Bloomberg Law’s® Bankruptcy Law News publishes case summaries of the most recent important bankruptcy law decisions, tracks major commercial bankruptcies, and reports on developments in bankruptcy...
By Daniel Gill
An incarcerated felon wasn’t eligible to be a debtor in a Chapter 13 bankruptcy, an Illinois bankruptcy court decided when it dismissed the case ( In re Durov , Bankr. C.D. Ill., No. 16-71699, 3/10/17 ).
It must be the debtor’s own income that is considered when determining debtor eligibility—that a parent or someone else is willing to make plan payments is not sufficient to save the case from dismissal, the decision by Chief Judge Mary P. Gorman of the U.S. Bankruptcy Court for the Central District of Illinois said.
This was true even though the parents entered a contract agreeing to make the plan payments.
Tristan Durov was convicted of aggravated DUI from a July 2014 incident. He left a party intoxicated and crashed his vehicle, killing two passengers.
Although apparently the estates of his victims from the accident never sued nor indicated any intention of suing him, Durov was also the defendant in another wrongful death action, arising from an alleged sale of drugs.
Before that plaintiff could get a default judgment against him, Durov filed a Chapter 13 case. Chapter 13 allows individuals to obtain debt relief while retaining their property. To do so, the debtor must propose a plan that uses future income to repay all or a portion of his debts over a three to five year period.
In order to qualify to be a debtor in Chapter 13, the individual must have a regular income sufficient to make payments for this plan. Durov made only about $14 a month from the Illinois Department of Corrections, a sum insufficient by itself to fund a plan. However, the debtor’s parents agreed to commit $25.00 a month for a 60 months plan.
The court decided that because the parents’ promise to make the payments was “purely gratuitous,” it did not qualify as regular income of the debtor.
The court therefore ordered the dismissal of the case. The order, however, does give the debtor the option to convert his case to one under Chapter 7 of the Bankruptcy Code. In Chapter 7, a debtor’s nonexempt assets (those he cannot keep) are liquidated by a trustee, and the proceeds are distributed to creditors.
John H. Germeraad, the Chapter 13 trustee who moved to dismiss the case, was represented by Kenneth Takis Siomos, Springfield, Ill. Devvrat Sinha, Weissberg and Associates, Ltd., Chicago, represented Durov.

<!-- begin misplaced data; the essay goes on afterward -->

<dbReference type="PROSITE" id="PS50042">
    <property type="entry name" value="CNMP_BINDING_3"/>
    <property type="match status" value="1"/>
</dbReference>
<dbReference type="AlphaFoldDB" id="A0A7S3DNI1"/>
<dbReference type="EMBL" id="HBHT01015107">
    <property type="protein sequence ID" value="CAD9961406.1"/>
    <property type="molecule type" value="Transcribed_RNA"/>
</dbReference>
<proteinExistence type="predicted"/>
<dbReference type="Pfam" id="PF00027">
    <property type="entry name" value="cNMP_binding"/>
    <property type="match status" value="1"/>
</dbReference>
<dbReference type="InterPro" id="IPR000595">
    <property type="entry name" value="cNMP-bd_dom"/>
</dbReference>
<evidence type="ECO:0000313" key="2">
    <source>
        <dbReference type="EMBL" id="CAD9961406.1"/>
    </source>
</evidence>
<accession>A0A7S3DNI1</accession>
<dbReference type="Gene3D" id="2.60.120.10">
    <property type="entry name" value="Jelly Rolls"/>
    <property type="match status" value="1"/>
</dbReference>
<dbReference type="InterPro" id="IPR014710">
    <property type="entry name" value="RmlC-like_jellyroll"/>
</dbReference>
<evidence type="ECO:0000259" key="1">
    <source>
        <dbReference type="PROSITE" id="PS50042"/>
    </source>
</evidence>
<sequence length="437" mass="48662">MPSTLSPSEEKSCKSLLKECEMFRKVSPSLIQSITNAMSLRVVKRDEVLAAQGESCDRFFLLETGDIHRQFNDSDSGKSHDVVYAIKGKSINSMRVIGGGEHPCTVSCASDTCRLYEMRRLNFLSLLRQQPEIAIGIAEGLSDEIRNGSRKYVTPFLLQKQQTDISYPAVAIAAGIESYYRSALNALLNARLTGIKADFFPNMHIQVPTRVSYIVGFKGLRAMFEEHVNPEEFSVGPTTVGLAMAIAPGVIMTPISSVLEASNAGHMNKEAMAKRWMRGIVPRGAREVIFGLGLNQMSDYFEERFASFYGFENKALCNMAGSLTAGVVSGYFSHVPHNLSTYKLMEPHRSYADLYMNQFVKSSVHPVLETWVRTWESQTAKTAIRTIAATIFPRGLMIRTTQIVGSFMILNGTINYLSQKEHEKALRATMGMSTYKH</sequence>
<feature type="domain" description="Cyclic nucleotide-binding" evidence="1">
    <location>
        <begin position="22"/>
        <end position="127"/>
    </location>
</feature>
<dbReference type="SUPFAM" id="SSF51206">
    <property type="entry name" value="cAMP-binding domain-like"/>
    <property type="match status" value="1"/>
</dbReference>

To contact the reporter on this story: Daniel Gill in Washington at firstname.lastname@example.org
To contact the editor responsible for this story: Jay Horowitz at JHorowitz@bna.com
Copyright © 2017 The Bureau of National Affairs, Inc. All Rights Reserved.
All Bloomberg BNA treatises are available on standing order, which ensures you will always receive the most current edition of the book or supplement of the title you have ordered from Bloomberg BNA’s book division. As soon as a new supplement or edition is published (usually annually) for a title you’ve previously purchased and requested to be placed on standing order, we’ll ship it to you to review for 30 days without any obligation. During this period, you can either (a) honor the invoice and receive a 5% discount (in addition to any other discounts you may qualify for) off the then-current price of the update, plus shipping and handling or (b) return the book(s), in which case, your invoice will be cancelled upon receipt of the book(s). Call us for a prepaid UPS label for your return. It’s as simple and easy as that. Most importantly, standing orders mean you will never have to worry about the timeliness of the information you’re relying on. And, you may discontinue standing orders at any time by contacting us at 1.800.960.1220 or by sending an email to email@example.com.
Put me on standing order at a 5% discount off list price of all future updates, in addition to any other discounts I may quality for. (Returnable within 30 days.)
Notify me when updates are available (No standing order will be created).
This Bloomberg BNA report is available on standing order, which ensures you will all receive the latest edition. This report is updated annually and we will send you the latest edition once it has been published. By signing up for standing order you will never have to worry about the timeliness of the information you need. And, you may discontinue standing orders at any time by contacting us at 1.800.372.1033, option 5, or by sending us an email to firstname.lastname@example.org.
Put me on standing order
Notify me when new releases are available (no standing order will be created)